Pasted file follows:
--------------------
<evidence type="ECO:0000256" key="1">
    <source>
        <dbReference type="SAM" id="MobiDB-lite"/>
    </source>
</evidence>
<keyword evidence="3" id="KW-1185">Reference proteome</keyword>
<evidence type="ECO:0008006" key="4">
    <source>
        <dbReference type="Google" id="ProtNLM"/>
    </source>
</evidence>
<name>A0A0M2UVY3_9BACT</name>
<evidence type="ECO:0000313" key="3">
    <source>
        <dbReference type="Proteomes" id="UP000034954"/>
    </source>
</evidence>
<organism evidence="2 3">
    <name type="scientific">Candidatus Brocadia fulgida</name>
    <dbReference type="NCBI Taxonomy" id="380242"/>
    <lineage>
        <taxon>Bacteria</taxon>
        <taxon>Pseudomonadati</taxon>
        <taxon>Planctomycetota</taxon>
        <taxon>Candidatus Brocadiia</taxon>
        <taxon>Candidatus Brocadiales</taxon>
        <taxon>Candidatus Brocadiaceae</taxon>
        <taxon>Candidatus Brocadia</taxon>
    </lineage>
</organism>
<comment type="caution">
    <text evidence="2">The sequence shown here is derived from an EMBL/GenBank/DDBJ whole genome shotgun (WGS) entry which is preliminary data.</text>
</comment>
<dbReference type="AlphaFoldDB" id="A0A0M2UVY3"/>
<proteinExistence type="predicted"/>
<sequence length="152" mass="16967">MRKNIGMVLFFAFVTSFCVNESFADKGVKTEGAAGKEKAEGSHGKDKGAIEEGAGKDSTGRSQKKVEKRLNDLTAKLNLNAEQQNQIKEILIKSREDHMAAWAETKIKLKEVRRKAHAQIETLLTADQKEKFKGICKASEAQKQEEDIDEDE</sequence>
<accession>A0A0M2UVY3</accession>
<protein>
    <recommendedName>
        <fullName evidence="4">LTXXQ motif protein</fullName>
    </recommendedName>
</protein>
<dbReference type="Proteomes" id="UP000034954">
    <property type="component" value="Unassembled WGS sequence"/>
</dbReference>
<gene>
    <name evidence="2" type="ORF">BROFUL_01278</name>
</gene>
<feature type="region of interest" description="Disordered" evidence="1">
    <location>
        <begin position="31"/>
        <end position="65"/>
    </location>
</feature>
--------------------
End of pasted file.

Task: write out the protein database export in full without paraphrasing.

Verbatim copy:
<evidence type="ECO:0000256" key="1">
    <source>
        <dbReference type="SAM" id="MobiDB-lite"/>
    </source>
</evidence>
<keyword evidence="3" id="KW-1185">Reference proteome</keyword>
<evidence type="ECO:0008006" key="4">
    <source>
        <dbReference type="Google" id="ProtNLM"/>
    </source>
</evidence>
<name>A0A0M2UVY3_9BACT</name>
<evidence type="ECO:0000313" key="3">
    <source>
        <dbReference type="Proteomes" id="UP000034954"/>
    </source>
</evidence>
<organism evidence="2 3">
    <name type="scientific">Candidatus Brocadia fulgida</name>
    <dbReference type="NCBI Taxonomy" id="380242"/>
    <lineage>
        <taxon>Bacteria</taxon>
        <taxon>Pseudomonadati</taxon>
        <taxon>Planctomycetota</taxon>
        <taxon>Candidatus Brocadiia</taxon>
        <taxon>Candidatus Brocadiales</taxon>
        <taxon>Candidatus Brocadiaceae</taxon>
        <taxon>Candidatus Brocadia</taxon>
    </lineage>
</organism>
<comment type="caution">
    <text evidence="2">The sequence shown here is derived from an EMBL/GenBank/DDBJ whole genome shotgun (WGS) entry which is preliminary data.</text>
</comment>
<dbReference type="AlphaFoldDB" id="A0A0M2UVY3"/>
<proteinExistence type="predicted"/>
<sequence length="152" mass="16967">MRKNIGMVLFFAFVTSFCVNESFADKGVKTEGAAGKEKAEGSHGKDKGAIEEGAGKDSTGRSQKKVEKRLNDLTAKLNLNAEQQNQIKEILIKSREDHMAAWAETKIKLKEVRRKAHAQIETLLTADQKEKFKGICKASEAQKQEEDIDEDE</sequence>
<accession>A0A0M2UVY3</accession>
<protein>
    <recommendedName>
        <fullName evidence="4">LTXXQ motif protein</fullName>
    </recommendedName>
</protein>
<dbReference type="Proteomes" id="UP000034954">
    <property type="component" value="Unassembled WGS sequence"/>
</dbReference>
<gene>
    <name evidence="2" type="ORF">BROFUL_01278</name>
</gene>
<feature type="region of interest" description="Disordered" evidence="1">
    <location>
        <begin position="31"/>
        <end position="65"/>
    </location>
</feature>